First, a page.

In the five and half years since Obamacare became the law of the land, it has transformed America's health care marketplace — in a very good way.
Around 20 million Americans, who were previously uninsured, now have coverage. This has reduced the uninsured rate to the lowest point in history. The law has cost hundreds of billions less than initially projected and overall it has helped significantly reduce inflation in health care spending. In only a short period of time, Obamacare has been one of the most successful social programs in modern American history.
On Tuesday, however, the federal government announced that premiums on Obamacare plans will increase next year by 25 percent . . . and the political world lost its collective mind. Here was yet another opportunity for Republicans to bash the law they opposed en masse and have tried for six years to repeal. Media organizations, particularly CNN, were happy to pile on, dredging up old clips of President Obama promising that if you liked your doctor you could keep him and suggesting that the latest bad news story on Obamacare highlights the law's allegedly abundant failures.
Lost in this storm of bad faith attacks were some rather salient facts. First, the premium increases announced Tuesday are very much in line with Congressional Budget Office projections made in 2010. Second, the number of people affected by these rate increases is quite small. Only around 21 million people — or seven percent of Americans — get their insurance coverage on the individual market. And of those, around half buy through an Obamacare exchange, approximately 85 percent of whom receive government subsidies to minimize the cost.
Those few consumers affected by the rise in premiums will see much of the increase erased by a similar rise in those same subsidies. Indeed, only about 2 million Americans who receive their insurance coverage via Obamacare exchanges and make too much to receive a government subsidy will be affected. But even for these folks, their experience will depend on where they live. Some states, like Arizona, are seeing huge premium increases. Other states, like Indiana, are seeing a reduction.Meanwhile, Americans who receive their insurance via Medicare, Medicaid, the VA, or their employer (around 150 million people) will be unaffected.
But here's the most important part of the Obamacare story being omitted. There are relatively easy ways to strengthen the law and make it work more effectively for consumers. Insurance companies that sell in the individual market could be required to participate in Obamacare exchanges. The same requirement could be made of companies that offer Medicare Advantage plans. Both steps would increase competition and thus lead to lower prices and more quality plans. Another way to increase competition would be to create a government-run public option or offer early buy-in to Medicare to those aged 55-64, which would shrink the risk pool in the individual market.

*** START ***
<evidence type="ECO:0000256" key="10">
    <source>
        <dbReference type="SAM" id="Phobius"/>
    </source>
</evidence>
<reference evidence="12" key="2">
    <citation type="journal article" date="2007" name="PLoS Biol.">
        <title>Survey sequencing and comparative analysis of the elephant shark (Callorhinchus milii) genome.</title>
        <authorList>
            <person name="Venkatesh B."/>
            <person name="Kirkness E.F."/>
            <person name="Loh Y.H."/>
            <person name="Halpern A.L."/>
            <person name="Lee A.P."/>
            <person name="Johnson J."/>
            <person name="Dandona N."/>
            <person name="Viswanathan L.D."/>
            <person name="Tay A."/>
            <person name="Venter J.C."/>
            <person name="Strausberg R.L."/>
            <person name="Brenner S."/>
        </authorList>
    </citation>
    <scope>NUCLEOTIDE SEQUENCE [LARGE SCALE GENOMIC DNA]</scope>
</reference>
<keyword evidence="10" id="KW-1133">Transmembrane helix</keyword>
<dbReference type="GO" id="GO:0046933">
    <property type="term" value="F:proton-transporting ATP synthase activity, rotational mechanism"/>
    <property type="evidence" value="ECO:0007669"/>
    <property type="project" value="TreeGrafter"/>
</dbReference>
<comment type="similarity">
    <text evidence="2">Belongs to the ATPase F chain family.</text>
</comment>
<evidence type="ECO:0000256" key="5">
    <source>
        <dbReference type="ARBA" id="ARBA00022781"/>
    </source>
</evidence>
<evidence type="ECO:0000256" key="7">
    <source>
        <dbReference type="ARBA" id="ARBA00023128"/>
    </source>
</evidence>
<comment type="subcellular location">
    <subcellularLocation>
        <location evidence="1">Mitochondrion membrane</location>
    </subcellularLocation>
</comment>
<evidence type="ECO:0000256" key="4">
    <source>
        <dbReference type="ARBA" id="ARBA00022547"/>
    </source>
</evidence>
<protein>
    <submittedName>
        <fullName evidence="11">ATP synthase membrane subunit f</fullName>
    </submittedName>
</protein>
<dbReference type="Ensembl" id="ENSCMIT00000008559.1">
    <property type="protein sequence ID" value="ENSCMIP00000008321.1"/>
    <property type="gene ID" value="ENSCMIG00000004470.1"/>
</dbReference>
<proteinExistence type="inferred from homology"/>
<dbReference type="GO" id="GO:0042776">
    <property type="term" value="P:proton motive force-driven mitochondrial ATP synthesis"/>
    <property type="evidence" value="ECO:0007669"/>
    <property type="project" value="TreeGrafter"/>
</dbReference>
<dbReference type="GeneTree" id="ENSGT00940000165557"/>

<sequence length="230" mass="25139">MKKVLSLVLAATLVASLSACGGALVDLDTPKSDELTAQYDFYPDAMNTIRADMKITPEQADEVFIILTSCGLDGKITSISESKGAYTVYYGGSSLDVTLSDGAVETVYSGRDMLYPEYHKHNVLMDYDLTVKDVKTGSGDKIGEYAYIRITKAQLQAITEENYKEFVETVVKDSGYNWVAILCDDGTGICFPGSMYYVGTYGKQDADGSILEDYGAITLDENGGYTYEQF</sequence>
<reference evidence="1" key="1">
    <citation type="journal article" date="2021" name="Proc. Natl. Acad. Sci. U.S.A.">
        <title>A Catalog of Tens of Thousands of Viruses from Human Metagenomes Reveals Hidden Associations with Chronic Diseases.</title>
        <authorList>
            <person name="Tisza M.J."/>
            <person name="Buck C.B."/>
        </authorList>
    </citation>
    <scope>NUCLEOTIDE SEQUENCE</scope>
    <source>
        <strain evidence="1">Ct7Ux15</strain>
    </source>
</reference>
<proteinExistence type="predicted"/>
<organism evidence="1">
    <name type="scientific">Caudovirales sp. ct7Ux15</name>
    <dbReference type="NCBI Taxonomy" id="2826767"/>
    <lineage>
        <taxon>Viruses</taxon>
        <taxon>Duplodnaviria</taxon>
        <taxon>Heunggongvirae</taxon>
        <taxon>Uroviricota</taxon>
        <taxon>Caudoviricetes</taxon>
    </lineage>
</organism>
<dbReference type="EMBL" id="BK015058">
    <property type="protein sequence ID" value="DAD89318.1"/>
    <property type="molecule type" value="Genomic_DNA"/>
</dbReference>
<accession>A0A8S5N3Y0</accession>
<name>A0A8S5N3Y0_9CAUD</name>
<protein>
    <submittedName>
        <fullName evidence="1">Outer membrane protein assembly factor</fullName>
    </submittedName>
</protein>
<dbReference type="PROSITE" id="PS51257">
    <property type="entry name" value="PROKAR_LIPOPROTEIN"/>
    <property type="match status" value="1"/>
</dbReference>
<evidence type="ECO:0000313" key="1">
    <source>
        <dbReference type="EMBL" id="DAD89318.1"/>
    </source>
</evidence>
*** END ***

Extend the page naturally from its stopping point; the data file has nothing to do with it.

These steps are not being implemented for a simple reason: the Republican-controlled Congress, which has spent years demonizing and trying to destroy Obamacare, refuses to even consider them. Obamacare still has problems, but not because the law is a failure. It's because of politically-motivated and destructive GOP obstructionism.
Four years after the Supreme Court gave states the option to reject what amounted to free money from the federal government to expand Medicaid, 19 states have done just that. Not coincidentally, all 19 states either have a Republican governor or a GOP-dominated state legislature.
That amounts to more than six million Americans being denied coverage because of Republican recalcitrance. One might even argue that this is a much bigger story than the announcement of Obamacare premium increases, which affects only one third as many Americans. And this is happening in places where political reporters — and presidential candidates — are spending a lot of time these days.
It's happening in Florida, where more than 1.2 million people are denied access to care. In North Carolina where close to 600,000 are affected. In Georgia, where 682,000 are missing out, and in Texas, with just under 1.2 million people who remain uninsured.
Every story of hiccups in Obamacare's implementation that points an accusatory finger at the White House, rather than Republicans who have blocked practically every effort to fix the law, rewards GOP obstructionism.
The success of Obamacare is undeniable, but so too is the identity of the culprit for its continued shortcomings. Imagine if there was a media freakout over that?
Michael A. Cohen's column appears regularly in the Globe. Follow him on Twitter @speechboy71.